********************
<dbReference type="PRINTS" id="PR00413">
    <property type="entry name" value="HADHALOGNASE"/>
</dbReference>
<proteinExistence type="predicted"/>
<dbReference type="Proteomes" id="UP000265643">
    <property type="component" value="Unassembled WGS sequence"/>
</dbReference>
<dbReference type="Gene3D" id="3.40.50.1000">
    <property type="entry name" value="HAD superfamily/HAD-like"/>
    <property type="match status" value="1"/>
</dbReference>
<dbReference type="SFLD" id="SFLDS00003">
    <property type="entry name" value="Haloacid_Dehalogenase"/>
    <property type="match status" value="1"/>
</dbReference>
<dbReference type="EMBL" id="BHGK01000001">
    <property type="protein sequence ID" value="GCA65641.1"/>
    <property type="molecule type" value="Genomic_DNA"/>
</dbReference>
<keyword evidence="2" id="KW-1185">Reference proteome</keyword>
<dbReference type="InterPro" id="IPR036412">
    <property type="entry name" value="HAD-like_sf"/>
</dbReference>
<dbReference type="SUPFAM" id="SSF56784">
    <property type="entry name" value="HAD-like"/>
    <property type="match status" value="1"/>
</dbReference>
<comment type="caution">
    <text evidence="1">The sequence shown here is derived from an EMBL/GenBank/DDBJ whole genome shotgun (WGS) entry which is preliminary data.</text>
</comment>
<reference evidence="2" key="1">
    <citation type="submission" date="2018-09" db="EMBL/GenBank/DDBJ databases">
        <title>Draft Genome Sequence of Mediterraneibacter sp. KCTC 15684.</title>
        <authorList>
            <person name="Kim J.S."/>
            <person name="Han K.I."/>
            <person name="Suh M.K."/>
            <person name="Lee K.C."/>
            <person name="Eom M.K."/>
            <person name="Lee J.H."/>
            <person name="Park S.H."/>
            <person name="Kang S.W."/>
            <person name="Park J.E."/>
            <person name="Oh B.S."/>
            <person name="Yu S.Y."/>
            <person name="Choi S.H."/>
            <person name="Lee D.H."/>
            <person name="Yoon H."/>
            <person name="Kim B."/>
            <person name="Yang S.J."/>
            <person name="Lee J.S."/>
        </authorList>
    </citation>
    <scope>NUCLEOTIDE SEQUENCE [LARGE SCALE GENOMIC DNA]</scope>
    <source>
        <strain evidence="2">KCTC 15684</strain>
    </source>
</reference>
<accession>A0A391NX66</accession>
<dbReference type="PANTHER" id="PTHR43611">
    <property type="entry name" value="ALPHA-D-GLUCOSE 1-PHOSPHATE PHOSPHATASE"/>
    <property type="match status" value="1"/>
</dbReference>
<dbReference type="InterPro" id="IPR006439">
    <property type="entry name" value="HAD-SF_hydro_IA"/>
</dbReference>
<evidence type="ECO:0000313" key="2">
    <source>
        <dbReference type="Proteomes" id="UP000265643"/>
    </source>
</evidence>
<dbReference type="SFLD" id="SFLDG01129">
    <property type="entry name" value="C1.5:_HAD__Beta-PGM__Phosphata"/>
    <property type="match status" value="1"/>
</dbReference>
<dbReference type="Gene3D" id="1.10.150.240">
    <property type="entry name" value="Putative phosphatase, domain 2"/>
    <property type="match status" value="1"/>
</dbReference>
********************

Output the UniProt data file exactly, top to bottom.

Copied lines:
<dbReference type="PRINTS" id="PR00413">
    <property type="entry name" value="HADHALOGNASE"/>
</dbReference>
<proteinExistence type="predicted"/>
<dbReference type="Proteomes" id="UP000265643">
    <property type="component" value="Unassembled WGS sequence"/>
</dbReference>
<dbReference type="Gene3D" id="3.40.50.1000">
    <property type="entry name" value="HAD superfamily/HAD-like"/>
    <property type="match status" value="1"/>
</dbReference>
<dbReference type="SFLD" id="SFLDS00003">
    <property type="entry name" value="Haloacid_Dehalogenase"/>
    <property type="match status" value="1"/>
</dbReference>
<dbReference type="EMBL" id="BHGK01000001">
    <property type="protein sequence ID" value="GCA65641.1"/>
    <property type="molecule type" value="Genomic_DNA"/>
</dbReference>
<keyword evidence="2" id="KW-1185">Reference proteome</keyword>
<dbReference type="InterPro" id="IPR036412">
    <property type="entry name" value="HAD-like_sf"/>
</dbReference>
<dbReference type="SUPFAM" id="SSF56784">
    <property type="entry name" value="HAD-like"/>
    <property type="match status" value="1"/>
</dbReference>
<comment type="caution">
    <text evidence="1">The sequence shown here is derived from an EMBL/GenBank/DDBJ whole genome shotgun (WGS) entry which is preliminary data.</text>
</comment>
<reference evidence="2" key="1">
    <citation type="submission" date="2018-09" db="EMBL/GenBank/DDBJ databases">
        <title>Draft Genome Sequence of Mediterraneibacter sp. KCTC 15684.</title>
        <authorList>
            <person name="Kim J.S."/>
            <person name="Han K.I."/>
            <person name="Suh M.K."/>
            <person name="Lee K.C."/>
            <person name="Eom M.K."/>
            <person name="Lee J.H."/>
            <person name="Park S.H."/>
            <person name="Kang S.W."/>
            <person name="Park J.E."/>
            <person name="Oh B.S."/>
            <person name="Yu S.Y."/>
            <person name="Choi S.H."/>
            <person name="Lee D.H."/>
            <person name="Yoon H."/>
            <person name="Kim B."/>
            <person name="Yang S.J."/>
            <person name="Lee J.S."/>
        </authorList>
    </citation>
    <scope>NUCLEOTIDE SEQUENCE [LARGE SCALE GENOMIC DNA]</scope>
    <source>
        <strain evidence="2">KCTC 15684</strain>
    </source>
</reference>
<accession>A0A391NX66</accession>
<dbReference type="PANTHER" id="PTHR43611">
    <property type="entry name" value="ALPHA-D-GLUCOSE 1-PHOSPHATE PHOSPHATASE"/>
    <property type="match status" value="1"/>
</dbReference>
<dbReference type="InterPro" id="IPR006439">
    <property type="entry name" value="HAD-SF_hydro_IA"/>
</dbReference>
<evidence type="ECO:0000313" key="2">
    <source>
        <dbReference type="Proteomes" id="UP000265643"/>
    </source>
</evidence>
<dbReference type="SFLD" id="SFLDG01129">
    <property type="entry name" value="C1.5:_HAD__Beta-PGM__Phosphata"/>
    <property type="match status" value="1"/>
</dbReference>
<dbReference type="Gene3D" id="1.10.150.240">
    <property type="entry name" value="Putative phosphatase, domain 2"/>
    <property type="match status" value="1"/>
</dbReference>